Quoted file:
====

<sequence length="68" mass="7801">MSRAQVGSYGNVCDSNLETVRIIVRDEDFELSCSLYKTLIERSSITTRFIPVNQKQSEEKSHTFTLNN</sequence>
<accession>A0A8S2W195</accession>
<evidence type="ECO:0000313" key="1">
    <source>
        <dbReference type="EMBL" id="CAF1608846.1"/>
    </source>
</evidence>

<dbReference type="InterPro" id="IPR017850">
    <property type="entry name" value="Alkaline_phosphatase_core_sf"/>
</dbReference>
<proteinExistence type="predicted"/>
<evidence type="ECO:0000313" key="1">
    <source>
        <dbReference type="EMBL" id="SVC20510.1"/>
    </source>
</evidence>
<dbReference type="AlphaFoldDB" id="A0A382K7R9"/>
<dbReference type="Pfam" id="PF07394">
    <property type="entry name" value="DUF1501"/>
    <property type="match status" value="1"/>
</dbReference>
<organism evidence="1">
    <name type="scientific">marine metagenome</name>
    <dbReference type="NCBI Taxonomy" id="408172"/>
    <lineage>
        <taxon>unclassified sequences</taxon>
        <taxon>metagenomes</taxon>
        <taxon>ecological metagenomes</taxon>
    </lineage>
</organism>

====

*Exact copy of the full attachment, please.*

<sequence length="68" mass="7801">MSRAQVGSYGNVCDSNLETVRIIVRDEDFELSCSLYKTLIERSSITTRFIPVNQKQSEEKSHTFTLNN</sequence>
<accession>A0A8S2W195</accession>
<evidence type="ECO:0000313" key="1">
    <source>
        <dbReference type="EMBL" id="CAF1608846.1"/>
    </source>
</evidence>

<dbReference type="InterPro" id="IPR017850">
    <property type="entry name" value="Alkaline_phosphatase_core_sf"/>
</dbReference>
<proteinExistence type="predicted"/>
<evidence type="ECO:0000313" key="1">
    <source>
        <dbReference type="EMBL" id="SVC20510.1"/>
    </source>
</evidence>
<dbReference type="AlphaFoldDB" id="A0A382K7R9"/>
<dbReference type="Pfam" id="PF07394">
    <property type="entry name" value="DUF1501"/>
    <property type="match status" value="1"/>
</dbReference>
<organism evidence="1">
    <name type="scientific">marine metagenome</name>
    <dbReference type="NCBI Taxonomy" id="408172"/>
    <lineage>
        <taxon>unclassified sequences</taxon>
        <taxon>metagenomes</taxon>
        <taxon>ecological metagenomes</taxon>
    </lineage>
</organism>